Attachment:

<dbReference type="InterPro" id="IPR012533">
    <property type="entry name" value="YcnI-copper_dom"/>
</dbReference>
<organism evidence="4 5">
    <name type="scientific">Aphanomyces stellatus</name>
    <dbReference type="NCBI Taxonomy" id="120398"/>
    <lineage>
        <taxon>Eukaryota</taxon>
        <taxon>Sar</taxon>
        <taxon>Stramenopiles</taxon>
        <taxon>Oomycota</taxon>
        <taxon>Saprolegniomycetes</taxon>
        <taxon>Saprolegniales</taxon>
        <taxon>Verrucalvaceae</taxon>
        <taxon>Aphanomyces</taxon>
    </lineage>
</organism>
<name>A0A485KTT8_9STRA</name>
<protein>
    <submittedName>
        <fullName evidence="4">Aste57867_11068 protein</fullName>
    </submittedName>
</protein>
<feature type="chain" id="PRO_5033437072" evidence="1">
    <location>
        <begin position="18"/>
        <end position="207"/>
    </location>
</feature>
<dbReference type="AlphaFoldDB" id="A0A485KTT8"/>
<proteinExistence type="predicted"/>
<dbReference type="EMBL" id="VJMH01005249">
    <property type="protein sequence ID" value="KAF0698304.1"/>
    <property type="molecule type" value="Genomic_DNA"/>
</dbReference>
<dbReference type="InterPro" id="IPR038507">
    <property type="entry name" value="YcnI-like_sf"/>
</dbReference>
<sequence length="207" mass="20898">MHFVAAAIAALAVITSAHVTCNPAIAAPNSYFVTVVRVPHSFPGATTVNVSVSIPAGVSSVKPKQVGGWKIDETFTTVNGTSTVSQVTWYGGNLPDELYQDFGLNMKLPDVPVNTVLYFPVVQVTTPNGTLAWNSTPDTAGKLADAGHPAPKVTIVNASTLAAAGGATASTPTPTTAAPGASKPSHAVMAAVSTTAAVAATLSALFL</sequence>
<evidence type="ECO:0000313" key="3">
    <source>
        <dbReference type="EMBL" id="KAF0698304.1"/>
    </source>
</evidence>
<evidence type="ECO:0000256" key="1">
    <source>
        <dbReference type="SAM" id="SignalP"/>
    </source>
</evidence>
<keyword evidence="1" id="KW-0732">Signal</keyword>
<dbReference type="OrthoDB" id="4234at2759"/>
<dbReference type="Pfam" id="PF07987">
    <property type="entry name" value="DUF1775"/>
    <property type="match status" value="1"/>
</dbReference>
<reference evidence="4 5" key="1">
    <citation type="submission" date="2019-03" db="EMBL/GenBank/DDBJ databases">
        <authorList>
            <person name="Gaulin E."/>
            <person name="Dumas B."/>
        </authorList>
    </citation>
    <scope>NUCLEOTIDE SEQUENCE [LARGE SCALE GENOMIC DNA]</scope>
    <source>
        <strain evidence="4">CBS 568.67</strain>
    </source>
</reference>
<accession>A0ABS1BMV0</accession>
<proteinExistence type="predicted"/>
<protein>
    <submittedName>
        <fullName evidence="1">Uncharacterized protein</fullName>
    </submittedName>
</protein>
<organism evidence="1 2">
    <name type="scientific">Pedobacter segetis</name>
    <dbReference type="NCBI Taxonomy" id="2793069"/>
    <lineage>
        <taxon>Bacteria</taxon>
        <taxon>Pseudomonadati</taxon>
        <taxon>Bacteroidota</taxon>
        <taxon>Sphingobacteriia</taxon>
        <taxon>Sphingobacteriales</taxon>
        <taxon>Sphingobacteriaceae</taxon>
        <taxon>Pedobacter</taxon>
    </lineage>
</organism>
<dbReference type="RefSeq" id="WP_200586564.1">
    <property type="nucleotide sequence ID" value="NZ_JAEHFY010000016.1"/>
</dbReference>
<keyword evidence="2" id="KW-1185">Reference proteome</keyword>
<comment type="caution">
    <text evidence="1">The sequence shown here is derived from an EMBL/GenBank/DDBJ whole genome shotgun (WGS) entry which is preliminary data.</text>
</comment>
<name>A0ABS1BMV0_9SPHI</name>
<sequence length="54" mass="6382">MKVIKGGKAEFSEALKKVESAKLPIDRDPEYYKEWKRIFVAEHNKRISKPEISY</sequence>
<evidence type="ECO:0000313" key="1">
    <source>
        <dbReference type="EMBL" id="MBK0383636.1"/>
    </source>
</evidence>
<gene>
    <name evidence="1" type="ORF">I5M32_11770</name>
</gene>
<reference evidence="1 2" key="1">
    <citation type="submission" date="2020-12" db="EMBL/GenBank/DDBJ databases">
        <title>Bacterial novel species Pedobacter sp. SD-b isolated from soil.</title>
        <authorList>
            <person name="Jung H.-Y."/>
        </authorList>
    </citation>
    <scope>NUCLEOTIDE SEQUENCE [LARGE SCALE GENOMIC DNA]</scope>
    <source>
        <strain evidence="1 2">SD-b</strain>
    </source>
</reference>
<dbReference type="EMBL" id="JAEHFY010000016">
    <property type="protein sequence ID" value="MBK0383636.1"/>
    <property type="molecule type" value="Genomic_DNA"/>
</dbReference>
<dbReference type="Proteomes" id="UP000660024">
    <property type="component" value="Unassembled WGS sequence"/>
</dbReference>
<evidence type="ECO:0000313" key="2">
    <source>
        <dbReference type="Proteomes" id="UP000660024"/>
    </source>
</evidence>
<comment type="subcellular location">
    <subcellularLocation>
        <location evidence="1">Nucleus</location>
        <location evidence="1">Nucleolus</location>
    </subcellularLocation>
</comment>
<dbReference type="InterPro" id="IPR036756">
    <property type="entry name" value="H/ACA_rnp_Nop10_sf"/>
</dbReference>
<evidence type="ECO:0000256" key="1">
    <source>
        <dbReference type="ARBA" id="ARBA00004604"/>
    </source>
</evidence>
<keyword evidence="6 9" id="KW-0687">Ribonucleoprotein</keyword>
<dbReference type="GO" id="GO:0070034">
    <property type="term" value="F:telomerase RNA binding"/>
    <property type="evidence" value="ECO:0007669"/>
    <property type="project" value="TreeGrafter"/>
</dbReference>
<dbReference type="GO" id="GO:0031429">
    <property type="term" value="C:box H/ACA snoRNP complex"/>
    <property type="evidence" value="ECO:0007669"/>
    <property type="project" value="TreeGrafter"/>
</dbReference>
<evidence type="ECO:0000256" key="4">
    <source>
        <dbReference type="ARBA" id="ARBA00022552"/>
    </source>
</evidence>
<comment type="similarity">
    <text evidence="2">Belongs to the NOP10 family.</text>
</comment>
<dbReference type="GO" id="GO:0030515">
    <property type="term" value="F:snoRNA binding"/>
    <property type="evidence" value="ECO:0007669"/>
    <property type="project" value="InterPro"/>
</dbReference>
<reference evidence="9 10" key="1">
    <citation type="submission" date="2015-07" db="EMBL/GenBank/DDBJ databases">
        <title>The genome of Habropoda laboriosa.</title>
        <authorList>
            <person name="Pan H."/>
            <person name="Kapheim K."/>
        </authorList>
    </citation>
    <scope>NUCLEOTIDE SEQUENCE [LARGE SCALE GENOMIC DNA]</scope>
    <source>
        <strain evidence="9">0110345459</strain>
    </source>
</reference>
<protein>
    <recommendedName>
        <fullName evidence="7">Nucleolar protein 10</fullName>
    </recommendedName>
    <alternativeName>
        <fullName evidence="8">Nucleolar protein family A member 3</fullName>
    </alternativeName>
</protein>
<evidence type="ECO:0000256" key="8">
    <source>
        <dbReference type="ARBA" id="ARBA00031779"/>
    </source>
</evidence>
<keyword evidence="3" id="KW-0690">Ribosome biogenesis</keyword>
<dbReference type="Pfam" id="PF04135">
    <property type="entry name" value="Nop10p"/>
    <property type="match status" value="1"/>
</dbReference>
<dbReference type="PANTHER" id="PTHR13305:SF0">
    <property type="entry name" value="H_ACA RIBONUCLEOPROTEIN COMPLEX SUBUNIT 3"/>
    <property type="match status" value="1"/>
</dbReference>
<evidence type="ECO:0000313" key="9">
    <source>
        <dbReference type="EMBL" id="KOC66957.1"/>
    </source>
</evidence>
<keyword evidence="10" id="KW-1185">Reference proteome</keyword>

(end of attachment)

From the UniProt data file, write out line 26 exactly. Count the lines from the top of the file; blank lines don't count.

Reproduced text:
        <begin position="18"/>